Imagine a color, any color. It could be bright and vibrant, or dark and dull. You’ve probably seen it somewhere, maybe in your favorite movie or on a cool poster hanging in your office. Combine enough colors and soon you’ve got a cool design. If you’ve ever wanted to put that design on something and sell it, you’ve probably done some tinkering in Photoshop.
The print file you get out of Photoshop and the image as it appears on your t-shirt might not be the same though. Often, the difference has to do with color spaces, and why there’s a difference between how colors appear on our screens and how they look in real life.
In this post, I’ll go in-depth about one of the trickier color-related topics–RGB vs. CMYK color spaces. I’ll break it down by answering some of the most important questions:
Let’s start with some basic color facts. All the colors we can see with our eyes are part of the visible color spectrum. They’re represented in the circle below.
Because of technological limitations, our computer screens and other similar devices can’t display every color that our eyes can see. Instead, display screens show colors in the RGB space.
RGB stands for the three colors Red, Green, and Blue. The color space uses Red, Green, and Blue light to make new colors. You can see the RGB range compared to visible colors in the picture below.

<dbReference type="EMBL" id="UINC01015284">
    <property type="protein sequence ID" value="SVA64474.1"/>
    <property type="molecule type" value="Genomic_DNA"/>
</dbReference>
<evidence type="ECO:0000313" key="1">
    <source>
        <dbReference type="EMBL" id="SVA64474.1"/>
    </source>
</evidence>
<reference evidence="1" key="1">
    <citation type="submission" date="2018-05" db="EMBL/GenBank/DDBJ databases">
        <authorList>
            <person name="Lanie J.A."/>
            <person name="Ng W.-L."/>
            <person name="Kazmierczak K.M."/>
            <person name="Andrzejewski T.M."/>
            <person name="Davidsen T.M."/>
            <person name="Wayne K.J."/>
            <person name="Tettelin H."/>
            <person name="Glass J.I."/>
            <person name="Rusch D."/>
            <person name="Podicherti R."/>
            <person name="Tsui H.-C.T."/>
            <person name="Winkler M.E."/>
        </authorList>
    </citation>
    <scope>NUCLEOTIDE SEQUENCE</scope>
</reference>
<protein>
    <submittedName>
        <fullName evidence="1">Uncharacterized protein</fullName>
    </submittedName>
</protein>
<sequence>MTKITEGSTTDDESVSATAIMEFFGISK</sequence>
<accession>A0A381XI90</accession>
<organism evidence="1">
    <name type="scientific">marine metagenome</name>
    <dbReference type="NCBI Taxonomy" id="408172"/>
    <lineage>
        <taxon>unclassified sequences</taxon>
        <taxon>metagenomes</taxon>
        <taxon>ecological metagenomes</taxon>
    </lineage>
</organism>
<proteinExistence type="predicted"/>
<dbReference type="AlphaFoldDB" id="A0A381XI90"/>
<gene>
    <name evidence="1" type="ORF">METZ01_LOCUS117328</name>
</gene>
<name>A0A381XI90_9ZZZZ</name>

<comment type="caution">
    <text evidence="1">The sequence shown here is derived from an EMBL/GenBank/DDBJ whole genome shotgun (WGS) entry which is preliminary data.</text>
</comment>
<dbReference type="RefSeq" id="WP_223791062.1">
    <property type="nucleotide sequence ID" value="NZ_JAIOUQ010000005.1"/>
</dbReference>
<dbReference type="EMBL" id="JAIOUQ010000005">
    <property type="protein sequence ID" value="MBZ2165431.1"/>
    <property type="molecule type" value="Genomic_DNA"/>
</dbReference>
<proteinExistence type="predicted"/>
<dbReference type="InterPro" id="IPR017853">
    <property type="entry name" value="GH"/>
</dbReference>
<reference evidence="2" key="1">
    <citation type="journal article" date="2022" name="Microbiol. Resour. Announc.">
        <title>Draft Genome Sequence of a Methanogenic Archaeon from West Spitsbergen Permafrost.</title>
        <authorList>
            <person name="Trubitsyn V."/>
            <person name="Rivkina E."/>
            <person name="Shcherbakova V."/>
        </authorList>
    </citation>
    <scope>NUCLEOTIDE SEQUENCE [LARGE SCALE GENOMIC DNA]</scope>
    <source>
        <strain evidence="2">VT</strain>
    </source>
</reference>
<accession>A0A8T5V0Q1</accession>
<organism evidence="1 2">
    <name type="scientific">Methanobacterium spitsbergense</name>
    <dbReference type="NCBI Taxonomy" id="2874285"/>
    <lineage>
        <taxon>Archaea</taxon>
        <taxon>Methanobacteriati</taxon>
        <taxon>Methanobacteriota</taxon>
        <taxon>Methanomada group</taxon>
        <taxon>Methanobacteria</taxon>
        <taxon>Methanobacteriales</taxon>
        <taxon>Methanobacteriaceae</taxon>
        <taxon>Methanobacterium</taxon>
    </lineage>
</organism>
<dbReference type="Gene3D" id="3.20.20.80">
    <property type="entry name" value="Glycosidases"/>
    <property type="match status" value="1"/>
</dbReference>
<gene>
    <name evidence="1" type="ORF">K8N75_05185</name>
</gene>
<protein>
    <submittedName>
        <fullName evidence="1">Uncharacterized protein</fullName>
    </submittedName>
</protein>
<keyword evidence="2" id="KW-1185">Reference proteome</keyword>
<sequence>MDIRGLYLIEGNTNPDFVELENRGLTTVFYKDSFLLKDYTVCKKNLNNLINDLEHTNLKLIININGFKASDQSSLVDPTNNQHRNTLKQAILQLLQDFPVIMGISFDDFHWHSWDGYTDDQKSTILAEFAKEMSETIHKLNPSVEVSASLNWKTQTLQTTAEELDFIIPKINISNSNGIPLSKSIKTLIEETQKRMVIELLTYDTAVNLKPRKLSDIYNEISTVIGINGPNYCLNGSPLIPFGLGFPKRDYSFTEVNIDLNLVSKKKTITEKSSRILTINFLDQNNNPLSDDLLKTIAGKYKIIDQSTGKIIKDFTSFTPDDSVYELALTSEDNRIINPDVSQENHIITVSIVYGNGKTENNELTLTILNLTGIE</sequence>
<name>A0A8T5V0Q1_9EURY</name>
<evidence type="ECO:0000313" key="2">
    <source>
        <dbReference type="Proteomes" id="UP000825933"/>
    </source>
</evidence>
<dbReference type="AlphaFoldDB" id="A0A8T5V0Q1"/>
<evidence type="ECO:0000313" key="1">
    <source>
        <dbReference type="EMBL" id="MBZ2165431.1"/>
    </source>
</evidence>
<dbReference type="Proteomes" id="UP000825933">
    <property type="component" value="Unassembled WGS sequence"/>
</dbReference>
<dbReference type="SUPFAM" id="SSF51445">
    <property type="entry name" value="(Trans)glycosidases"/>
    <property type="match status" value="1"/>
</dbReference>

Each pixel in the digital devices we use has three tiny, slightly overlapping RGB light sources that trick our eyes into seeing just one color when looking from a distance.
So if you wanted to show something yellow, the RGB pixel would shine green and red light together, while leaving the blue one off. The stronger the light intensity, the brighter the colors appear. At full intensity, the combined colors appear white and at zero intensity they appear black.
What’s great about the RGB color space is that it gives you a wide of range color combinations you can play with when creating digital designs.
RGB colors are used for digital purposes. Any images that appear on a digital screen will be displayed in RGB. This is important to remember when creating your print files since you’ll most likely do it in Photoshop or similar software.
If you’re Printful customer, we recommend you create your print files in CMYK and then convert them to RGB color space, or, to be exact, sRGB color profile. I’ll explain the exact reasons later, but first, you might be wondering what CMYK is.
CMYK stands for Cyan, Magenta, Yellow, and Key (which is just another word for black). It’s basically the opposite of RGB; it uses colored ink to mask colors on a light background. This light background (usually white) reflects light, so each layer of ink applied subtracts from white light to make new colors.
For example, if you combine Yellow and Magenta (meaning subtract yellow from magenta), then you get Red. You can combine any two Cyan, Magenta, or Yellow colors to create one of the three RGB colors.
If it’s confusing, just try to think about drawing with colored pencils. If you combine two different colors, you’ll get a third. It’s the same idea behind CMYK.